Jeramey Jannene
Friday Photos

The Downtown Wreck Room

Three hotels will replace vacant buildings.

By - Jun 21st, 2019 05:00 pm
433 E. Michigan St. office building demolition. Photo by Jeramey Jannene.

433 E. Michigan St. office building demolition. Photo by Jeramey Jannene.

For weeks a pile of rubble has been building outside of the vacant office building at 433 E. Michigan St.

Led by Stevens Construction, a crew has been steadily demolishing the 80,525-square-foot building from the inside out and now the building itself is disappearing.

Hotel developer JR Hospitality, in partnership with Hawkeye Hotels, is working to open a trio of downtown hotels with 331 rooms between them. The Minnesota-based firm intends to develop and operate Holiday Inn Express (116 guest rooms), Home2 Suites by Hilton (115 guest rooms) and Tru by Hilton (100 guest rooms) hotels at the southwest corner of E. Michigan St. and N. Jefferson St.

The new buildings are being designed by hotel architecture specialist Base4. Adjoining hotels have become increasingly popular in recent years because of their ability to share back-of-the-house functions, like laundry or waste disposal, as well as parking.

An affiliate of the two firms, Hop City Lodging LLC, purchased the three parcels at 433 E. Michigan St., 501 N. Jefferson St. and 517 N. Jefferson St. in August 2018 from Johnson Controls for $5.15 million. The parcels were assessed for a combined total of $2.9 million at the time.

Matching the Hop City name, two stations on The Hop’s planned lakefront streetcar line sit ready and waiting a block from the development site. They’re scheduled to go into service by the end of 2020 once they’re connected via a station in the base of The Couture. Unfortunately as of today if you want to drink some hops, you have to walk a few blocks to get a tavern.

The office building, built in 1909 according to city records, was far from the only thing on the half-block site. The two N. Jefferson St. parcels contained a 62-stall surface parking lot and 10,760-square-foot building from 1970, both of which are now gone.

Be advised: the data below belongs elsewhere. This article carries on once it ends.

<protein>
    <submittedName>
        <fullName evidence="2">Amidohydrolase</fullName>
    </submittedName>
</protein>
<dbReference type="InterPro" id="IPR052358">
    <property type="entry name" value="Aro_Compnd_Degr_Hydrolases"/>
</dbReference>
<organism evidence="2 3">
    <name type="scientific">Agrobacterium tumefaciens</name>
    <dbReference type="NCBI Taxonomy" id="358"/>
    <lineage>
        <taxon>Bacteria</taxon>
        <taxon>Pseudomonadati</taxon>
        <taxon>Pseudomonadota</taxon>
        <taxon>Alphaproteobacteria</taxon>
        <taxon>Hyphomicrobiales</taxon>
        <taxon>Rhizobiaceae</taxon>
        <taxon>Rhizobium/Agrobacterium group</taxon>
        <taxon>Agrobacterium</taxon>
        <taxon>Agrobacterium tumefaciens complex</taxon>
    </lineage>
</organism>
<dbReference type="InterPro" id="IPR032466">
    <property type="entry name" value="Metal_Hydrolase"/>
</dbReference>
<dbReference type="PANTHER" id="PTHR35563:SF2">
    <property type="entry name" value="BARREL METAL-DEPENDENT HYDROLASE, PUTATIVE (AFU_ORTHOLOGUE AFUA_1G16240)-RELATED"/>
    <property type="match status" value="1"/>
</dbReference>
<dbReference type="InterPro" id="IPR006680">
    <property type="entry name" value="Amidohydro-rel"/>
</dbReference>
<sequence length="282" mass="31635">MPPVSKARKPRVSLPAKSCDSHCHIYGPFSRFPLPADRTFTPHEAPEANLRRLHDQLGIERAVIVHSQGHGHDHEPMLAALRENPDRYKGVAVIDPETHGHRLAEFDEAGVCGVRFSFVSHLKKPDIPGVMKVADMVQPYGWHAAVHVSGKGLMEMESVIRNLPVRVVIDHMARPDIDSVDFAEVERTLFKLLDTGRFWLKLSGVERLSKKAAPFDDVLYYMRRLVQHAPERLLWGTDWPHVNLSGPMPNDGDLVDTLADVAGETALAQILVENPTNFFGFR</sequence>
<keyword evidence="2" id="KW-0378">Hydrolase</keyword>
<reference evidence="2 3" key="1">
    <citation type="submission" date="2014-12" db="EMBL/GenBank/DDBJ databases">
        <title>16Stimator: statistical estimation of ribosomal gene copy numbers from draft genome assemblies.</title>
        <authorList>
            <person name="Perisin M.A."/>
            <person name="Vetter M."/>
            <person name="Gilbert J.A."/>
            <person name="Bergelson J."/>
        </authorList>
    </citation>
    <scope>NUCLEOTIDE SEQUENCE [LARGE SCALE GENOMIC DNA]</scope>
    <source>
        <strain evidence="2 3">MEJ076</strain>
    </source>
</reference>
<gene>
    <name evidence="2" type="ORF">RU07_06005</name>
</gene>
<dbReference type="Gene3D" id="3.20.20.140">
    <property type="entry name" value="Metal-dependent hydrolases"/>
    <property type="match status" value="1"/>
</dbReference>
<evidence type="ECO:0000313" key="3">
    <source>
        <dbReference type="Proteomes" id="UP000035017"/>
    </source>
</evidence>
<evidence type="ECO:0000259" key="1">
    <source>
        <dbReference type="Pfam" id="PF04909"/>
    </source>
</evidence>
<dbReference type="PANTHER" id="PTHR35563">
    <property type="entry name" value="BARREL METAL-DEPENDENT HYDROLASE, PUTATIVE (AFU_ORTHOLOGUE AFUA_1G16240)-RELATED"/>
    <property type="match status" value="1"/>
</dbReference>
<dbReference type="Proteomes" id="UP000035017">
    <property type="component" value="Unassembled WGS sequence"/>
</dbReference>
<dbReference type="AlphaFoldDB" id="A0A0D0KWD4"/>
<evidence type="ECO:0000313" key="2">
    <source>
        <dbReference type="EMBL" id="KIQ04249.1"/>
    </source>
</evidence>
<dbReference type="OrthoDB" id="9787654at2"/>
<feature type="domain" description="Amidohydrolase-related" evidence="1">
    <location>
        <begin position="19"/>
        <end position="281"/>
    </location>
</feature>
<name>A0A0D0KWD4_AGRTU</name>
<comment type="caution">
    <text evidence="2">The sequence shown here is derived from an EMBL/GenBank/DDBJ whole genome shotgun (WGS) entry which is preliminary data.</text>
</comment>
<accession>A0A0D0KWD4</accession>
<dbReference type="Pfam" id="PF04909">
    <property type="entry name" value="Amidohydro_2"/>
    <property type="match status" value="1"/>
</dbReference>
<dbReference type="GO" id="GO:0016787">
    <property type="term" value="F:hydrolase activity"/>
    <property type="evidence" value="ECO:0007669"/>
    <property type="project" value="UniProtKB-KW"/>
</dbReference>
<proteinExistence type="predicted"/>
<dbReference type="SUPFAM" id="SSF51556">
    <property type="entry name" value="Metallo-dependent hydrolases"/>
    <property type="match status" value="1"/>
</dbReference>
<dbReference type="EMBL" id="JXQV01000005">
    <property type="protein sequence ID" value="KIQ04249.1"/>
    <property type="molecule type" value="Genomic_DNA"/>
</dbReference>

The hotels won’t open in time for the July 2020 Democratic National Convention as the development team originally hoped. They would have seen a week of 100 percent occupancy shortly after opening, but demolition didn’t start in time according to Hawkeye Hotels development manager Samir Patel.

You can’t go more than a few blocks from the hotels’ site without hitting another construction project. Go west a block and you’re at the site of the Huron Building. Go south and you’ll find a new apartment building and electrical substation rising. Go east and you’ll find the empty lot that is planned to be home to The Couture. Go north you’ll find a crew working to renovate the Federal Building and U.S. Courthouse.

The fact that the site was chosen for use as a hotel shouldn’t come as a surprise. The new hotels reflect a decade-long trend of new hotel development in downtown Milwaukee, with many of the new hotels opening close to Lake Michigan and the cluster of high rises along E. Wisconsin Ave. The past decade has seen the addition of Kimpton, Aloft, Marriott, Westin, SpringHill Suites, Homewood Suites, Hyatt Place and the independent Brew House Inn & Suites hotels. A number of existing downtown hotels have been refreshed or redeveloped in that time. Hotels with the Drury and Cambria flags are currently under construction.




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